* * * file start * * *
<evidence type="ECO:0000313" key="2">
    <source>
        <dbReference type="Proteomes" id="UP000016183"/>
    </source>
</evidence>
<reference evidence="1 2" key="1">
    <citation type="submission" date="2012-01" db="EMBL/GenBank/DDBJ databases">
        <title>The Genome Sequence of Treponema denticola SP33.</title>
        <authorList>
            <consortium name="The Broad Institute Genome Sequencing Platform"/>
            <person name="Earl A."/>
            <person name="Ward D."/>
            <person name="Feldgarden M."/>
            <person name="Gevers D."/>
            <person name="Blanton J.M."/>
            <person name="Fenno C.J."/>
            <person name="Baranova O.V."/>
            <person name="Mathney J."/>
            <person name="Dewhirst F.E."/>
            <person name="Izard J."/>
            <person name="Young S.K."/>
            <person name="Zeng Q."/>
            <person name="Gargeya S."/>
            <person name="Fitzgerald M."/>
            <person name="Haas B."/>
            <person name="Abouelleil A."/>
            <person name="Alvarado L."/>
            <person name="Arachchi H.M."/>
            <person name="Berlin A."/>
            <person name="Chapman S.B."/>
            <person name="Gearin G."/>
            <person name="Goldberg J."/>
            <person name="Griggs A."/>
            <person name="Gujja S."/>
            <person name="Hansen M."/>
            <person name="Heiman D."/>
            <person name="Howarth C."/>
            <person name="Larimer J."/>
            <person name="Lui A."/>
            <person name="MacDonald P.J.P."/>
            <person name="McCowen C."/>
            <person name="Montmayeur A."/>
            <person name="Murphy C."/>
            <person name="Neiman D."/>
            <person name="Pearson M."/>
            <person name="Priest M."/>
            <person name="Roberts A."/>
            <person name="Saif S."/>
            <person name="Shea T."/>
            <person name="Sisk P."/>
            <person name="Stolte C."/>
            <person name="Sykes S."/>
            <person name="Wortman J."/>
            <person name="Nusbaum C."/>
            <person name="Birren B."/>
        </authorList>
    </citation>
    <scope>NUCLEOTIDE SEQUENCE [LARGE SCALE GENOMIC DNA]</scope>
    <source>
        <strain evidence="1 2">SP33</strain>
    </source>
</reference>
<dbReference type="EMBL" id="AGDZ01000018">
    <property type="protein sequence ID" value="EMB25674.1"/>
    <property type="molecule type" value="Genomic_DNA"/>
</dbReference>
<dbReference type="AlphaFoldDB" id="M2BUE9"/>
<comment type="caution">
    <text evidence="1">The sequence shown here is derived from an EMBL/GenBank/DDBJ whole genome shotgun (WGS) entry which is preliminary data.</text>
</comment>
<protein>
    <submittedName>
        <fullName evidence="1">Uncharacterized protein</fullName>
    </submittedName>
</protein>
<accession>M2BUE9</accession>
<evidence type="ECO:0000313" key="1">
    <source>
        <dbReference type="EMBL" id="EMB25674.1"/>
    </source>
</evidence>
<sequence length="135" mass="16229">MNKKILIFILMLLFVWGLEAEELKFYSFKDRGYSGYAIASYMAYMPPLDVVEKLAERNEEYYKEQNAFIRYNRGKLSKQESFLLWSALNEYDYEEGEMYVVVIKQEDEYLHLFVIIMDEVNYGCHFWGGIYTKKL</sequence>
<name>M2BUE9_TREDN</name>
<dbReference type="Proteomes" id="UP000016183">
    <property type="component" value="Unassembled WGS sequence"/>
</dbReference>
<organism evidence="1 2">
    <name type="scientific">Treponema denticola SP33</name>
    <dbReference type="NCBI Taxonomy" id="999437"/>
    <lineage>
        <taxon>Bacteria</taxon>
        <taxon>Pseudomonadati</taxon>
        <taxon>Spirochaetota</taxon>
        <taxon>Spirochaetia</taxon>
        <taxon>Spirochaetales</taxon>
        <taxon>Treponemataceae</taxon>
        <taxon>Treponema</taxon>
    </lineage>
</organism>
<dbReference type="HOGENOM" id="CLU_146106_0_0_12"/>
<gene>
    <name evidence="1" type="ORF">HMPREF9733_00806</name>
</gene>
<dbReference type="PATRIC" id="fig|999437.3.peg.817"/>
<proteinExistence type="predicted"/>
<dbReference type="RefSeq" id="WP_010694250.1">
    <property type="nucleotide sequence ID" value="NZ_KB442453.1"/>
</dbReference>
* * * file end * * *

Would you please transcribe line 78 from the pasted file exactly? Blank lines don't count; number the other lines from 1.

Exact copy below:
    <source>